Innovative Consumer Experiences: Launching The App Is The Easy Part

Throughout my career, here as Chief Product Officer, and in previous positions consulting and as head of innovation at companies like Caesars Entertainment and NantMobile, I have seen countless organizations embrace innovative technologies, yet underestimate the complex requirements of supporting the overall consumer experience.

For example, many brands are overhauling their mobile apps with “next gen” models that are poised to take advantage of concepts and technologies like location-awareness, personalization, real-time messaging, and sensors. But too often the excitement of the seemingly innovative concept overshadows some key operational implications that will ultimately lead to low engagement if not addressed. Perhaps the solution wasn’t needed in the first place, and there was a miss on up-front consumer research. Or, an oversight with regard to organizational readiness, which hindered the solution from reaching the intended audience for the intended purpose.

The Case Study:

Next-gen technology can deliver extraordinary experiences that benefit customers and brands. Consider this use case: A customer enters a big box store and receives a deal or a message delivered via mobile app. But this is not just any deal or message. It is tailored to her preferences and past behavior, and is based on her real-time location in-store. It knows she’s standing in a particular aisle, and it knows she was here last week, too, so it gives her a nudge to push her further down the path to purchase. The deal is differentiated based on her loyalty profile, and can be triggered off her response to another channel, such as an email campaign that ran earlier in the week. It’s fresh and new compared to yesterday’s offer and is associated with products she already buys, so the offer actually adds to the shopping cart and does not discount items already intended for purchase.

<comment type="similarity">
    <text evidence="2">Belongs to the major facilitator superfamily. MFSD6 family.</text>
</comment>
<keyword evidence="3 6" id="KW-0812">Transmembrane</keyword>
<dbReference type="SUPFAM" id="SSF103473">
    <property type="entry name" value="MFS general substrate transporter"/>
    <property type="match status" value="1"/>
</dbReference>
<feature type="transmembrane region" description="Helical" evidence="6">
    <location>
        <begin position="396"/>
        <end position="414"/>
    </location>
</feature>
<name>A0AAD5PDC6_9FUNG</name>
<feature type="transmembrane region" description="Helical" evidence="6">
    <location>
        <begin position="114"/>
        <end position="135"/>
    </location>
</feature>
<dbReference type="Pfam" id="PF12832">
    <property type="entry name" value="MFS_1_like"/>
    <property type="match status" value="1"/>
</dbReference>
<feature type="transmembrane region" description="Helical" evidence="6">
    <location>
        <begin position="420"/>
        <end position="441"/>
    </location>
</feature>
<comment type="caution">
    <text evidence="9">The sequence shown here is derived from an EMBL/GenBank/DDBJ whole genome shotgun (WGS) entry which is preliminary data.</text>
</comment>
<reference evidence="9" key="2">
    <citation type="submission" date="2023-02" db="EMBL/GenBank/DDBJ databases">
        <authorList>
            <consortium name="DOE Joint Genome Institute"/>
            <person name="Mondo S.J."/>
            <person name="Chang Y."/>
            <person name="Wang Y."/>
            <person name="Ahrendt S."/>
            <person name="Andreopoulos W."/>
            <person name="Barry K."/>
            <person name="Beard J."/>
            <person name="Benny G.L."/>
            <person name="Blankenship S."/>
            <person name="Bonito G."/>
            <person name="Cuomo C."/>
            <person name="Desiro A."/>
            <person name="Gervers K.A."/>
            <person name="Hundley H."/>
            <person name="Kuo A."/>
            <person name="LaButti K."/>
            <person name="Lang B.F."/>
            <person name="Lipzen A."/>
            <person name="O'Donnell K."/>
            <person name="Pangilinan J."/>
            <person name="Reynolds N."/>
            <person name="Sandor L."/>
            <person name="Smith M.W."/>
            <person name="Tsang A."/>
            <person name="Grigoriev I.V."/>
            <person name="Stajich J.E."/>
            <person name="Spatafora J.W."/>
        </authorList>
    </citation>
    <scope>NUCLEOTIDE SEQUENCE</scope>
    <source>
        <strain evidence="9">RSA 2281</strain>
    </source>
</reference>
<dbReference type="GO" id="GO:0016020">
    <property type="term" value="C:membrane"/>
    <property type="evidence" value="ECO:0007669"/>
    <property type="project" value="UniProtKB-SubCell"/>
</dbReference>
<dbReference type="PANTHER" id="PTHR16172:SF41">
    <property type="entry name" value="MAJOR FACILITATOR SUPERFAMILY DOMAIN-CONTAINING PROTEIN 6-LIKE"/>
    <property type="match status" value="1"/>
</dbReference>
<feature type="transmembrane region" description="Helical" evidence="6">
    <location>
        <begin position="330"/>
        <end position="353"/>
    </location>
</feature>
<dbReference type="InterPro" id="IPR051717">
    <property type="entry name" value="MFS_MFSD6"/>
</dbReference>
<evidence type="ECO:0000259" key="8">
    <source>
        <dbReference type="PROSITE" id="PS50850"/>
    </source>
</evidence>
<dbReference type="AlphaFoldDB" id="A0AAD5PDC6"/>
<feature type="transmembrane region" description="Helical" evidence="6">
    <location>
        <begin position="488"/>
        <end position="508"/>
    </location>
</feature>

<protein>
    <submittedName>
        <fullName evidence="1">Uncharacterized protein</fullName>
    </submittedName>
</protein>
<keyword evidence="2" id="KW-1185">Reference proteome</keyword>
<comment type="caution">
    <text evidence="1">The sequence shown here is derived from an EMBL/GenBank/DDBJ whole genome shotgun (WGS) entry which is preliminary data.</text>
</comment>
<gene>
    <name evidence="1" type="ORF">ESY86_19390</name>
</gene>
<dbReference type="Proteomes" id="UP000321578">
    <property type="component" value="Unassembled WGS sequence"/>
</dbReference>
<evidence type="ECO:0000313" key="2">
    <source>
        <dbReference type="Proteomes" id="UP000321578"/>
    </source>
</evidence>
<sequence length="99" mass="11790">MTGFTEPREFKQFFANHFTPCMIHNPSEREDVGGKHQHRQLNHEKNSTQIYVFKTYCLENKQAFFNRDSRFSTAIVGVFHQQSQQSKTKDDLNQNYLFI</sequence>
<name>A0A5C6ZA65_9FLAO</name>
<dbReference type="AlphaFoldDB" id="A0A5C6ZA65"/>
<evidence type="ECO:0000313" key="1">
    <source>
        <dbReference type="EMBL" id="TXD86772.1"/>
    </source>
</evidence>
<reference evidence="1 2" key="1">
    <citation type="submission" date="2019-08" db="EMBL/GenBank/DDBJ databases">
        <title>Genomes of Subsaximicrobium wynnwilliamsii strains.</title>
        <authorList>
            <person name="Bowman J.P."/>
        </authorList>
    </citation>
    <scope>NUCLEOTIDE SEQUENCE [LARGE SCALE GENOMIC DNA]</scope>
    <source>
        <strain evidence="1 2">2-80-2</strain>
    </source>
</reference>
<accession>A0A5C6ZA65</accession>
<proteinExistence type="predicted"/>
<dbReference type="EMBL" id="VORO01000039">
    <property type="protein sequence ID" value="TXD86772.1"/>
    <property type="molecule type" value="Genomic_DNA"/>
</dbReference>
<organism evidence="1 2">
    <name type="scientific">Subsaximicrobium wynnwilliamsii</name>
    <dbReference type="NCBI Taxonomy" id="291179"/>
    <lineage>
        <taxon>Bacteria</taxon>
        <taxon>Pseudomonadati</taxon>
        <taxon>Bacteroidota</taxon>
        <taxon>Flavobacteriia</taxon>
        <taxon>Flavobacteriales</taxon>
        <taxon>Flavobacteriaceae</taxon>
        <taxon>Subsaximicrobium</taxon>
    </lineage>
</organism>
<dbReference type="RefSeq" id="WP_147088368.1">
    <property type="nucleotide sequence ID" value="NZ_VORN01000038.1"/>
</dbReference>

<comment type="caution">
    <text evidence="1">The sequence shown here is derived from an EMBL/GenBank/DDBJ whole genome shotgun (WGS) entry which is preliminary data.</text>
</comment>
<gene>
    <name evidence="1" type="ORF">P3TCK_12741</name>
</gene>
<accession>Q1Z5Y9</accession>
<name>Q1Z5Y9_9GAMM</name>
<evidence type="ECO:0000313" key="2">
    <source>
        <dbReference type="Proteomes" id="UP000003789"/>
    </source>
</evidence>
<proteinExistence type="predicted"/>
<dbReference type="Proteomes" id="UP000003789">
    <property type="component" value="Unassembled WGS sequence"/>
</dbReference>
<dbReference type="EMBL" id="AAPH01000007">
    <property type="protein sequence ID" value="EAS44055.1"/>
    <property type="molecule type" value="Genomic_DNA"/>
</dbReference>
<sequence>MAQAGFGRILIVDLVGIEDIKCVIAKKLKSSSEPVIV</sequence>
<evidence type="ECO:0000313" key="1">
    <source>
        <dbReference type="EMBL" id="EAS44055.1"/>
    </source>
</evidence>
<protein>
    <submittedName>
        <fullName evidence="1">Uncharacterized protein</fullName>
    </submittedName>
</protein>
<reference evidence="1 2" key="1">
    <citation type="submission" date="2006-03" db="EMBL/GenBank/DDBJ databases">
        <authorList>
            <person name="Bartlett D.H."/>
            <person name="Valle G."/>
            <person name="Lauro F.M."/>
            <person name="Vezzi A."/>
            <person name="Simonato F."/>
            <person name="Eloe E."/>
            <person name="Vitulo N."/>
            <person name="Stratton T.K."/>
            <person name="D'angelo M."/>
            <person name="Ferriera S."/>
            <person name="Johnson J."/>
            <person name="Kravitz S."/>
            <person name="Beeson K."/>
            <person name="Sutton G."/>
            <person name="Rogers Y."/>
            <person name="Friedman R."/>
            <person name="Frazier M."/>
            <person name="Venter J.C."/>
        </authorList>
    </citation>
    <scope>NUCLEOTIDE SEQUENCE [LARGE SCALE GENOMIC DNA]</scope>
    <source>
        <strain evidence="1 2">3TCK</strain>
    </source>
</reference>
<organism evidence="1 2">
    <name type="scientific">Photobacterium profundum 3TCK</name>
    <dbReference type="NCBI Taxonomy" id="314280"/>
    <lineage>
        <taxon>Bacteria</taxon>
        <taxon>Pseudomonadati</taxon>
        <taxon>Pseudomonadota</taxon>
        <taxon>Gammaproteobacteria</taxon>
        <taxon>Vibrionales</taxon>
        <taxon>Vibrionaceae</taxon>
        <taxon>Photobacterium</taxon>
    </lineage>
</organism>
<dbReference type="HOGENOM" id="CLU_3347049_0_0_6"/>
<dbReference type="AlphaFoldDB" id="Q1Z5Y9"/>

The Hard Reality:

Sounds familiar, right? But what often gets overlooked is the effort required to support this kind of personalized, real-time, location-based experience on a day-to-day basis. The example above is predicated on real-time communication that requires a lot of work, a lot of creativity, and a great deal of coordination. Different systems and people need to collaborate to ensure that offers and customer information are coordinated in a cohesive dialogue between the brand and customer. Personalizing offers and messages based on location and user segment creates a multiplication exercise of existing content by the number of user segments that are to be addressed. Now multiply user segments again by day-part and micro-location, and ask yourself: do you have the ecosystem in place to create those offers and coordinate them?